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Cancer is the second most common cause of death in the United States, according to the American Cancer Society. Ascension Wisconsin’s Cancer Prevention and Wellness Program assists people with an overall risk assessment through genetic counseling. Genetic counseling can identify if you have a higher risk of a variety of hereditary conditions or illnesses, including specific types of cancer.

Genetic counseling: First steps

When you first connect with a genetic counselor, they will typically ask questions about your own health history, and draw your family tree, collecting as much information as they can about cancer diagnoses from both the maternal and paternal sides. From there, the recommendations are personalized and vary between patients.

Based on the findings, a genetic counselor could advise the patient to receive either genetic testing, additional or early screenings, or a combination. For example, someone who is determined to have a higher risk for breast cancer could start receiving mammograms at a younger age; someone determined to have a higher risk for colon cancer could receive more frequent colonoscopies.

If you are interested in learning more about cancer prevention and genetic testing, including for hereditary female cancers such as breast and ovarian cancer, ask your doctor about a referral to a genetic counselor or the Cancer Prevention and Wellness clinic.

Making decisions

Integrating genetic test results and screenings can help either prevent cancer, or detect cancer at an early stage, when it’s most treatable. Physicians want patients to know and understand their options and be proactive about prioritizing their health. Genetic counseling can make that information accessible and help patients take better care of their health and understand their family health history.

Someone may schedule an appointment for genetic counseling if:

  • They have a personal history of cancer and want to learn if there could be an underlying genetic cause
  • They have a family history of cancer and want to learn what their risks are
  • They have a genetic predisposition to cancer within their family, and they’d like to be tested to see if they are at an increased risk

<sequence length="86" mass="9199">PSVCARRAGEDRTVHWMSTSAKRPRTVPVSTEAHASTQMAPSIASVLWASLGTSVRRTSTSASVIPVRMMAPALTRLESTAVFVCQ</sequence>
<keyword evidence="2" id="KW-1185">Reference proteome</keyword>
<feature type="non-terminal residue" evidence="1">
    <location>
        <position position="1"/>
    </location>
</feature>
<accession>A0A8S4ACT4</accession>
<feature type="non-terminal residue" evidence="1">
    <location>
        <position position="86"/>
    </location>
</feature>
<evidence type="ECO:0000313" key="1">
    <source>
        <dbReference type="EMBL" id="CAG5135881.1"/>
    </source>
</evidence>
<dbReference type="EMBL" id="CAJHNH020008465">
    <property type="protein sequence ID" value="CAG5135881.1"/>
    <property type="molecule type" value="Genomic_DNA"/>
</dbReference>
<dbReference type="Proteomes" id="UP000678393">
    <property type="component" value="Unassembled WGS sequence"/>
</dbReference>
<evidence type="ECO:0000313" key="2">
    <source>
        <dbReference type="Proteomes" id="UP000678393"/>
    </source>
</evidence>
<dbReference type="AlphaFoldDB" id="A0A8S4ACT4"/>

The decision for genetic testing is always the patient’s choice. If genetic testing would heighten anxiety and adversely affect a patient’s daily life, counselors may suggest alternative preventative measures. The goal is to always help the patient make the decision that’s best for them.

genetic counseling
Based on your consultation, a genetic counselor could advise you to receive either genetic testing, additional or early cancer screenings, or a combination of both.

Next steps

If you’d like to know more about genetic counseling or have questions, talk to your primary care physician or gynecologist about cancer screening and early detection. Physicians will connect their patients to whichever resource is in their best interest. Knowledge is power, and if there’s an increased risk of cancer, physicians and specialists can use those screenings to detect it early for the best possible outcome.

Watch this video to learn more about genetic counseling and the Ascension Wisconsin Cancer Prevention and Wellness Program, or to schedule an appointment, please call 262-785-2273. To learn more about Ascension Wisconsin’s cancer programs and find a specialist please visit

Kelley Boster, MS, CGC, is an Oncology Genetic Counselor with Ascension Medical Group Wisconsin. – Credit: Ascension Medical Group

Kelley Boster, MS, CGC is an Oncology Genetic Counselor with Ascension Medical Group Wisconsin. She sees patients at Ascension All Saints Hospital in Racine and the Reiman Cancer Center in Franklin. She also offers virtual or telephone appointments. To schedule an appointment at either location, call 262-785-2273.

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